Remote managers often feel the burden of busy calendars. Not only are you personally at risk for endless back-to-back meetings, but you’re also responsible for making sure your direct reports have time to be productive, creative, and innovative with their work.
Let’s be honest – not all meetings are created equal. In fact, 92% of employees consider meetings costly and unproductive, according to a study by the Harvard Business Review.
At the same time, especially when managing a remote team, you need to create opportunities for individual contributors to connect with each other for idea generation and iteration. (Silos rarely result in the best ideas!)
To help your remote team strike the right balance, you need to be strategic and selective about the meetings you schedule.
What meetings actually foster productivity & innovation?
Spoiler: It’s not standups! 😉
As you’re contemplating your team’s calendar and wondering what meetings to start/stop/continue holding, there are three things you should consider.
The most valuable meetings improve interpersonal relationships, lead to dynamic conversations, and increase access to information outside of your immediate team.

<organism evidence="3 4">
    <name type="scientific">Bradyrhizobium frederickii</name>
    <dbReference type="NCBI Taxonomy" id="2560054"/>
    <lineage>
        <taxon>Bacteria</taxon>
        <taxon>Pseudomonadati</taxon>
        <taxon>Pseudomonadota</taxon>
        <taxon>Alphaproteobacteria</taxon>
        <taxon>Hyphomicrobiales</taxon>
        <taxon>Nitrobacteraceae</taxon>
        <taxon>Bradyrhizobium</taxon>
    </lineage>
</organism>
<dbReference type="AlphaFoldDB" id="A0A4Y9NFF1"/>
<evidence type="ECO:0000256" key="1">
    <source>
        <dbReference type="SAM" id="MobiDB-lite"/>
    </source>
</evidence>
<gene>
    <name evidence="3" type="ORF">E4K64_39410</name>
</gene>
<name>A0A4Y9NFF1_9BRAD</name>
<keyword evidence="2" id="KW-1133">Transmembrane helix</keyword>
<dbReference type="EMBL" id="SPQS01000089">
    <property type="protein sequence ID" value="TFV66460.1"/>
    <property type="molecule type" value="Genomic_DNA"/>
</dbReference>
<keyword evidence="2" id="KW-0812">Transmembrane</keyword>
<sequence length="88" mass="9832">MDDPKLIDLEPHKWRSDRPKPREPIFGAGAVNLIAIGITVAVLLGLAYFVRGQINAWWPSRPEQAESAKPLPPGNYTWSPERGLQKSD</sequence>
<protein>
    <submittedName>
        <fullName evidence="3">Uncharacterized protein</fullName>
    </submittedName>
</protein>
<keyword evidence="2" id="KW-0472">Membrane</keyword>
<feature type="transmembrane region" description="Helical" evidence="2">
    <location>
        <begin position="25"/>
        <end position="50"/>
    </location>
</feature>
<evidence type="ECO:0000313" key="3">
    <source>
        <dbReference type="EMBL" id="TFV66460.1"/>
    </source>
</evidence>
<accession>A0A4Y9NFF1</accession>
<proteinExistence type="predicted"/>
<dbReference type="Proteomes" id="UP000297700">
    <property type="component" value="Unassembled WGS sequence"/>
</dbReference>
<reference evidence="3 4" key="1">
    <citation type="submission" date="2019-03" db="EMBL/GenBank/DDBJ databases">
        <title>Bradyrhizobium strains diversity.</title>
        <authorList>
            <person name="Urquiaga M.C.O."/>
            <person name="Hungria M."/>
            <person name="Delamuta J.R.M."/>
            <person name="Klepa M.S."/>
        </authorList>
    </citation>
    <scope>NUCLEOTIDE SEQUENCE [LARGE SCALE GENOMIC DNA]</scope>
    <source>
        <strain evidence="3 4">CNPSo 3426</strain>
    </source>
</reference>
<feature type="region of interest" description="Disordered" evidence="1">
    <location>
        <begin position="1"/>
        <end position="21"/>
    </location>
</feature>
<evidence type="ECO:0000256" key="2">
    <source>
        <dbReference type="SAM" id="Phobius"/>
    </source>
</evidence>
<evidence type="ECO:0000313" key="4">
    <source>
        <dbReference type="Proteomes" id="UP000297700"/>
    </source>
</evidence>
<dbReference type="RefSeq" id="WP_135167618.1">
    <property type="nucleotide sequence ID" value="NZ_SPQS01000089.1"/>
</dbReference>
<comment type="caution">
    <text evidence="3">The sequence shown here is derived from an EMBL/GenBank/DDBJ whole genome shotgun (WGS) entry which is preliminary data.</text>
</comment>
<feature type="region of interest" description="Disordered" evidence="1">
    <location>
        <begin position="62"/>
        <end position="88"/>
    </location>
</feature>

These three qualities add up to create a meeting environment where deeper connections are formed, conversations can thrive, and ideas can actually gain momentum – and THAT is worth holding a meeting for!
To help you revamp your team’s calendar right now, here are three evidence-based meetings you should be holding to improve productivity and innovation:
- Junior employee + senior manager meetups
- Open-ended team coworking
- Cross-department socials
We’ll go deeper into each meeting type to share the science behind it and offer tips for holding these meetings remotely (including in virtual offices on Gather).
1. Junior employee + senior manager meetups
Mentoring employees is critical to their success in both your company and their career. As a people manager, one of the best things you can do is to make sure your direct reports are receiving mentorship from a variety of sources across the organization.
This study from the Harvard Business School provides evidence that virtual water coolers between junior and senior employees can lead to better performance outcomes for younger employees.